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Police arrest 16 for trying to block convoy of equipment for wind farm project 

Credit:  By HNN Staff | Hawaii News Now | October 28, 2019 | www.hawaiinewsnow.com ~~

Sixteen people were arrested in late Sunday into early Monday in an attempt to block a convoy of heavy equipment for a wind farm project on Oahu’s North Shore, according to Honolulu police records.

The arrests – starting around 11:20 p.m. Sunday – were made in Kalaeloa, where the turbine towers and blades are currently stored.

The new arrests bring the total to 127 arrests over the past few weeks in Kalaeloa and Kahuku. Police said some protesters attached themselves with PVC pipes and handcuffs last week, but did not use that method overnight.

Officials with the AES Na Pua Makani wind farm said last week that despite the arrests, the project and transport of massive turbine parts from Kalaeloa to Kahuku are still on track.

Overnight road closures are expected to continue nightly through Friday morning.

“I’ve seen people respond anywhere from it being the worst day of their life to it being something a matter of fact,” said criminal defense attorney Benjamin Ignacio.

The wind farm protesters were arrested for disobeying a officer which is a petty misdemeanor punishable up to 30 days in jail and a $1,000 fine.

Ignacio says each defendant has a right a trial where arresting officers would be subpoenaed to testify.

“Each one of these protesters who may want to influence the decision making of the government may do that by forcing them by going through the full effort of prosecuting and that’s their right. That’s their constitutional right,” he said.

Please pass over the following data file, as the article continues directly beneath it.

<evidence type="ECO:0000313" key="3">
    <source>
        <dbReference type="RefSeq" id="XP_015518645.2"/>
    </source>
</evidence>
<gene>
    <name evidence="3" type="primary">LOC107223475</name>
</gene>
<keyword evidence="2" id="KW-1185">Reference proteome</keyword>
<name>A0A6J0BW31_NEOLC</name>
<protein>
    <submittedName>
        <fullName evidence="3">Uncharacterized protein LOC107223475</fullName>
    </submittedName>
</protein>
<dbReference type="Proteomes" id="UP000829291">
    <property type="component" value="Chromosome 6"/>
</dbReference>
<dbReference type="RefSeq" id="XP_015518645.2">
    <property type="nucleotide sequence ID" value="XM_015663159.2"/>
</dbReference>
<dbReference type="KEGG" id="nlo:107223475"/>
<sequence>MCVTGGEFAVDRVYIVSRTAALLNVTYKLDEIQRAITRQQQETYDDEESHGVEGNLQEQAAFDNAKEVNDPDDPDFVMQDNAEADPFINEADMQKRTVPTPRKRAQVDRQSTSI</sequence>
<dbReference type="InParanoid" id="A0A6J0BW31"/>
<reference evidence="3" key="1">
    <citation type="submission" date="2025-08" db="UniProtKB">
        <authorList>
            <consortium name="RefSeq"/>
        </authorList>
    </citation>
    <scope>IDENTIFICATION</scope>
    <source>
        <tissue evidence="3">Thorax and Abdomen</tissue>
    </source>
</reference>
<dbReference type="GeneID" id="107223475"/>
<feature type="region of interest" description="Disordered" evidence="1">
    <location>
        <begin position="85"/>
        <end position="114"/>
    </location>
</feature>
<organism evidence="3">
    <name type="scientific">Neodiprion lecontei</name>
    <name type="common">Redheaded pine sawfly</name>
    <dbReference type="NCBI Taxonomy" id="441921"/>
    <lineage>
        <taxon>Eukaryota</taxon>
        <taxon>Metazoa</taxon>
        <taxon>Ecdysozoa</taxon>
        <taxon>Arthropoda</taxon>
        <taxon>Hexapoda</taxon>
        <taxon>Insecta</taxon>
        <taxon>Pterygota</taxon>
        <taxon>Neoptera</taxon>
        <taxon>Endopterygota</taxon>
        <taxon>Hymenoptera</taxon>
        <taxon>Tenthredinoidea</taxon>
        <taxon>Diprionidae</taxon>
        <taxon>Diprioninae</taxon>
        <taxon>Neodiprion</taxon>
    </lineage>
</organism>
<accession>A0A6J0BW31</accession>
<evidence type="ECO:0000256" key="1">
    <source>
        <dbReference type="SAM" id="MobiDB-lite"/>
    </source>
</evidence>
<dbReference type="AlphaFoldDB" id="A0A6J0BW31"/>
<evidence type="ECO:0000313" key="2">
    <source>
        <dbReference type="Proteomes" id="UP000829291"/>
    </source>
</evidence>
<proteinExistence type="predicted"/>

Native Hawaiian attorney Mililani Trask was arrested at Mauna Kea. She says she supports the Kahuku wind farm and Sherwoods protesters in Waimanalo.

“I always tell parents, if one will be arrested, the other cannot. On Mauna Kea it was decided that the young ones with the children and employment and other needs need to step back,” she said.

Source:  By HNN Staff | Hawaii News Now | October 28, 2019 | www.hawaiinewsnow.com

This article is the work of the source indicated. Any opinions expressed in it are not necessarily those of National Wind Watch.

The copyright of this article resides with the author or publisher indicated. As part of its noncommercial educational effort to present the environmental, social, scientific, and economic issues of large-scale wind power development to a global audience seeking such information, National Wind Watch endeavors to observe “fair use” as provided for in section 107 of U.S. Copyright Law and similar “fair dealing” provisions of the copyright laws of other nations. Send requests to excerpt, general inquiries, and comments via e-mail.

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